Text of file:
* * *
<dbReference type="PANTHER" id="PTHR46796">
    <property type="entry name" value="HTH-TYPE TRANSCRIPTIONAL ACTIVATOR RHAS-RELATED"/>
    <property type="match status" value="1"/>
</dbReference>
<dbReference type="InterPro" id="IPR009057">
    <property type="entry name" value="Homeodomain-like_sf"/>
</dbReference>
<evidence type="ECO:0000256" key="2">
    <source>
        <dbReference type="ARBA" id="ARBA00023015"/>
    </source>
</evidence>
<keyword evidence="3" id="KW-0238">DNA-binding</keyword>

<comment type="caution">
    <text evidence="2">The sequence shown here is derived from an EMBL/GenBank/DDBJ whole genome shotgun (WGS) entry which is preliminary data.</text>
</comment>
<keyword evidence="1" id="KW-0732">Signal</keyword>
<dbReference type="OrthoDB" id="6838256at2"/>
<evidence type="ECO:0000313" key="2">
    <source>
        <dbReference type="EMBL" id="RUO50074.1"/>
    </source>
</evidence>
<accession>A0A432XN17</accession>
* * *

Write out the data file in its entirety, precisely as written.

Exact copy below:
<dbReference type="PANTHER" id="PTHR46796">
    <property type="entry name" value="HTH-TYPE TRANSCRIPTIONAL ACTIVATOR RHAS-RELATED"/>
    <property type="match status" value="1"/>
</dbReference>
<dbReference type="InterPro" id="IPR009057">
    <property type="entry name" value="Homeodomain-like_sf"/>
</dbReference>
<evidence type="ECO:0000256" key="2">
    <source>
        <dbReference type="ARBA" id="ARBA00023015"/>
    </source>
</evidence>
<keyword evidence="3" id="KW-0238">DNA-binding</keyword>

<comment type="caution">
    <text evidence="2">The sequence shown here is derived from an EMBL/GenBank/DDBJ whole genome shotgun (WGS) entry which is preliminary data.</text>
</comment>
<keyword evidence="1" id="KW-0732">Signal</keyword>
<dbReference type="OrthoDB" id="6838256at2"/>
<evidence type="ECO:0000313" key="2">
    <source>
        <dbReference type="EMBL" id="RUO50074.1"/>
    </source>
</evidence>
<accession>A0A432XN17</accession>